The blue tiled facades of two new departmental buildings at Mittelhessen University of Applied Sciences reference Gießen’s 1960s architecture. Designed by German architectural studio Schulz und Schulz, the stark silhouettes of the Mechanical and Power Engineering and Civil Engineering departments (known colloquially as C15 and C16) recall a post-war brutalist style.
An architectural competition originally specified the creation of one building that would house both university departments collectively. Schulz und Schulz proposed an alternative: the construction of two buildings, giving the departments a clear physical differentiation and setting them within a defined, low-rise urban context. “A desire to reorganize the campus led to a master plan designed to achieve greater density and create better links with the rest of the neighborhood,” explains Schulz und Schulz. “The uniform design creates the appearance of an ensemble constructed simultaneously.” The only difference between the two buildings is their overall volume. A walkway separating the structures helps to facilitate a more advantageous connection between the university campus and the town.
The glazed blue tiles on each departmental building fill the spaces between prefabricated concrete members and call to mind Gießen’s place as a former center of ceramic tile production in Germany. It was here in 1891 that cigar manufacturer Wilhelm Gail founded Gail Ceramics International, one of Germany’s first producers of ceramic tiles. Today, Gießen’s architecture is replete with tiled facades and for Schulz und Schulz, “the new Mittelhessen University of Applied Sciences’ buildings revive this tradition and provide a reminder of the town’s glory days.”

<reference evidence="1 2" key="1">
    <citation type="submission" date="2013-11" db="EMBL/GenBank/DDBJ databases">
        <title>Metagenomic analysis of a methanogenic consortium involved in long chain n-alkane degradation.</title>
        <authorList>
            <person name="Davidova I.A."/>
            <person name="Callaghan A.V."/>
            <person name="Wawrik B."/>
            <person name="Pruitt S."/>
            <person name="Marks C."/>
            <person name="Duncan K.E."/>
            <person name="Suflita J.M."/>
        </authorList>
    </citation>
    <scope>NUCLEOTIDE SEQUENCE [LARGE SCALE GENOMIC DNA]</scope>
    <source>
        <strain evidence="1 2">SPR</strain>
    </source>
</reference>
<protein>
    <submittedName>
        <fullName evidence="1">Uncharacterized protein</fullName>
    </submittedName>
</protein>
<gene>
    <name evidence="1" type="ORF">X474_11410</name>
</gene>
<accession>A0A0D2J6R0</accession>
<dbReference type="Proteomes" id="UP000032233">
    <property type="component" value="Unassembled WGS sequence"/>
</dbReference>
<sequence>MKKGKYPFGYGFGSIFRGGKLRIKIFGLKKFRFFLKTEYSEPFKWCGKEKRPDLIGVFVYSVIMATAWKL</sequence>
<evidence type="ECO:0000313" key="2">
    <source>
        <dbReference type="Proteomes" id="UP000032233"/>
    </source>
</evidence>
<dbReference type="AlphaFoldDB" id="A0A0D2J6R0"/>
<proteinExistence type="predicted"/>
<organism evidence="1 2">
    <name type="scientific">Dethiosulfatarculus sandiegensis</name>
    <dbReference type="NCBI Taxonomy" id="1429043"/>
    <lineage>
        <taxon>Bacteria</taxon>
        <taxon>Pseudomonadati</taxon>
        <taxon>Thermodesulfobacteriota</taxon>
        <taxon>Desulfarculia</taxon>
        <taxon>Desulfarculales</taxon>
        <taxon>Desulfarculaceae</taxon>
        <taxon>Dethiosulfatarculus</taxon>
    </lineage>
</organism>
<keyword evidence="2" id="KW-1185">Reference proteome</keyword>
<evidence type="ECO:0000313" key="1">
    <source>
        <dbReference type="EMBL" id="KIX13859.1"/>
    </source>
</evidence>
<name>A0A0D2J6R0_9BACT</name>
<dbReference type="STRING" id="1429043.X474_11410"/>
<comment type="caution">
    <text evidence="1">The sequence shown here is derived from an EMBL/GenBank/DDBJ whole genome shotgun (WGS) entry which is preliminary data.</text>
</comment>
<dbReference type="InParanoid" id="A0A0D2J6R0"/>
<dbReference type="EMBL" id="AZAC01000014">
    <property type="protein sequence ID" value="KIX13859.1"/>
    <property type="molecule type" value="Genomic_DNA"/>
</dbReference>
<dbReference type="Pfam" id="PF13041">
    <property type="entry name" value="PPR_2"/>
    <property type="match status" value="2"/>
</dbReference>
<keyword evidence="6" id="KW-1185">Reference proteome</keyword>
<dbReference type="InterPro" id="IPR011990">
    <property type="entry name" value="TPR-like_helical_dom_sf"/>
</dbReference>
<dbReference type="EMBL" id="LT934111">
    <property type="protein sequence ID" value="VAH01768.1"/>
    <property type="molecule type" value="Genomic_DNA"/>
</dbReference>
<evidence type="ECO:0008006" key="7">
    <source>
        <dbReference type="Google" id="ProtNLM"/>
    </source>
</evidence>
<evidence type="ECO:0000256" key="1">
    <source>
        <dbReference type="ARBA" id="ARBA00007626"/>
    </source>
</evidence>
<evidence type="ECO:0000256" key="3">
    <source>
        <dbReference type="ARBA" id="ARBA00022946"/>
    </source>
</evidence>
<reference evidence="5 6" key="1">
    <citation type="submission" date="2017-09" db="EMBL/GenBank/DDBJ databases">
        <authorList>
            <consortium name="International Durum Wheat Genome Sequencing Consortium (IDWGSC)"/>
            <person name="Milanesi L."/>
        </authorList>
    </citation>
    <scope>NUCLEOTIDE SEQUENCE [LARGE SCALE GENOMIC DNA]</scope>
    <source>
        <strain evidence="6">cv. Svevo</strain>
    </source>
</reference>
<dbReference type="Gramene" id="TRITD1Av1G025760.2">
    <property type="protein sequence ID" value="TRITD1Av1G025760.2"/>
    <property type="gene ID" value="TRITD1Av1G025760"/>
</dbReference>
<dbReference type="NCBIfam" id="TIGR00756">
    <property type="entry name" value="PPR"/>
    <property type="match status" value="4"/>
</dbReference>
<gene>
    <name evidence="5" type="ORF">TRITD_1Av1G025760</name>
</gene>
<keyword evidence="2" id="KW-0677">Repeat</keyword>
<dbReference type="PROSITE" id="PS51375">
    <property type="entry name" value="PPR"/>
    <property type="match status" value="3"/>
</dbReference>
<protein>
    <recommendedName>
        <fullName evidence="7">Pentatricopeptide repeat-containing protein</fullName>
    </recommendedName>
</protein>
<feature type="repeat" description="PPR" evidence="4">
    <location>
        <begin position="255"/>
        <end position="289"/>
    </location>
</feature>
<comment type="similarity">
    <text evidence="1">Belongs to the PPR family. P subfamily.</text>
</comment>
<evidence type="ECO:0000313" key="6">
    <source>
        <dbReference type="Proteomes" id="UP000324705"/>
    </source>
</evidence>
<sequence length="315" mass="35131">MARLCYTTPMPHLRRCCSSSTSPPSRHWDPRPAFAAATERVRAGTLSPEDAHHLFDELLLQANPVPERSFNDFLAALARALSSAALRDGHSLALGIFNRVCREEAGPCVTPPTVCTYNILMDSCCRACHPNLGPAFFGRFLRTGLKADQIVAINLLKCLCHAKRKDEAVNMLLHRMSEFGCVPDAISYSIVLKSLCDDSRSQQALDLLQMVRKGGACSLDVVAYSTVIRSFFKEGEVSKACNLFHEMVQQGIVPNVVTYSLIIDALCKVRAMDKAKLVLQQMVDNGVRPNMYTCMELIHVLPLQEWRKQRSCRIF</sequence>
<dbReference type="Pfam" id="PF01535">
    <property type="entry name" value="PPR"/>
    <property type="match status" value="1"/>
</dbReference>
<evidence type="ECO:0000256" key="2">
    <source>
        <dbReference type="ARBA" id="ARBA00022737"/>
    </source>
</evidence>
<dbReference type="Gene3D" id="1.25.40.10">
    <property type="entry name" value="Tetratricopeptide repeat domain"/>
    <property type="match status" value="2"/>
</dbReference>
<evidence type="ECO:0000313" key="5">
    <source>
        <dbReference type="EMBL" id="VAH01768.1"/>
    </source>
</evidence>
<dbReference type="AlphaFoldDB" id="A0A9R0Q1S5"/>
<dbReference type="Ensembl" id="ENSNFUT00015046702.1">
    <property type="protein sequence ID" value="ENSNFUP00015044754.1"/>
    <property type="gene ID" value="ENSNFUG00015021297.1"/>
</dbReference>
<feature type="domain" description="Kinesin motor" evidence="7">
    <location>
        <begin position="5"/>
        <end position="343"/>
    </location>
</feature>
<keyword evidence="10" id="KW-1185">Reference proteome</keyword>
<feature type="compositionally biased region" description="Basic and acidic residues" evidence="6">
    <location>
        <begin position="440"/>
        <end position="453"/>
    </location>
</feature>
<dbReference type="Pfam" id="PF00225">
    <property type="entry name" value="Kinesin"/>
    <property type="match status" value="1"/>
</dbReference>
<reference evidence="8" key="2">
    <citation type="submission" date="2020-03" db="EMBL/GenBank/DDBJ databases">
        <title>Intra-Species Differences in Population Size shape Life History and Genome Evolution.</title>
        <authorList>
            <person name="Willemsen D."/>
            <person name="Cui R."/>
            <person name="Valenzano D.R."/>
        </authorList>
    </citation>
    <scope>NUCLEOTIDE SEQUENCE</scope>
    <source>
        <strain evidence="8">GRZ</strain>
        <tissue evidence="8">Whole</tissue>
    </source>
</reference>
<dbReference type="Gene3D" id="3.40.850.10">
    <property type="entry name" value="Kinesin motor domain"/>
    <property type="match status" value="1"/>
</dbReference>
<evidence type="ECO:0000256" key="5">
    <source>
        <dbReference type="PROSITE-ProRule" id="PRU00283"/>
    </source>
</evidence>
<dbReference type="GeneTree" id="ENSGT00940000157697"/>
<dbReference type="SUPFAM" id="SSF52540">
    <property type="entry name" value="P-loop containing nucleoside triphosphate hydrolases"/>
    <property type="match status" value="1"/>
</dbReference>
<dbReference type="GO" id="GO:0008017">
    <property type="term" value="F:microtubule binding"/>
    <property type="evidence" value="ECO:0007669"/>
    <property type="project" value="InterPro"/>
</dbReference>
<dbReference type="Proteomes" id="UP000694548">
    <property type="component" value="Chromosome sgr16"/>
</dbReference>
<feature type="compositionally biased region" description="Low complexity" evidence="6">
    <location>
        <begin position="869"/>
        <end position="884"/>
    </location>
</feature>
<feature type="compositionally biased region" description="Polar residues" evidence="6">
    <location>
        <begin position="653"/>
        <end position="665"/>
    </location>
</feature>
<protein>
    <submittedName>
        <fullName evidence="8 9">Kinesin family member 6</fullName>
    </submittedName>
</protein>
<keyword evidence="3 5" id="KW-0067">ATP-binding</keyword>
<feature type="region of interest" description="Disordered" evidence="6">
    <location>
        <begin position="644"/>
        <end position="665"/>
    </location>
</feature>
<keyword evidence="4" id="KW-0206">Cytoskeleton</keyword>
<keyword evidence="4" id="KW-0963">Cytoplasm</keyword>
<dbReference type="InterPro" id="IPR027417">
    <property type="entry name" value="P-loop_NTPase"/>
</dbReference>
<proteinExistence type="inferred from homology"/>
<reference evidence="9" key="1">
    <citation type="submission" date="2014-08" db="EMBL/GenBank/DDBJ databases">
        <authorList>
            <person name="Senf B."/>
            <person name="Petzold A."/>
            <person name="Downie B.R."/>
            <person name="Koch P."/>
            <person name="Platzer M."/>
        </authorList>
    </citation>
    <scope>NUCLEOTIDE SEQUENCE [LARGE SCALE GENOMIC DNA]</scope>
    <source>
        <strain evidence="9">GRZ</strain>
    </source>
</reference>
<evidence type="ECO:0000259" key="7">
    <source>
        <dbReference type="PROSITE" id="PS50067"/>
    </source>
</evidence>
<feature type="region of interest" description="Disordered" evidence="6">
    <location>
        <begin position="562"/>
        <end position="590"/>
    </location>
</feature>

Inside each building, classrooms, labs, and workshops have a highly industrial aesthetic. Walls, floors, and ceilings are dressed in a palette of raw and polished concrete, while blue accents on windows, doors, and skirting/baseboards continue the use of blue from the exterior to the interior. Spaces were designed in a manner that considered how they would be occupied, utilized, and adapted. To achieve this, “the interiors produced floor plans with a uniform grid and few load-bearing elements,” explains Schulz und Schulz. “The buildings were designed as reinforced concrete structures to deal with the large spans and exceptionally high slab loadings in the labs and workshops.”
Despite the large use of concrete, it was possible to reduce production-based CO2 emissions by around 30 percent. Schulz und Schulz accomplished this by “breaking up the vertical load-bearing structure” and making use of massive, hollow-core slabs. According to the studio, the use of these slabs “avoids multi-layered structures featuring floor screeds, for example, [and] helps to improve recyclability and minimize waste.”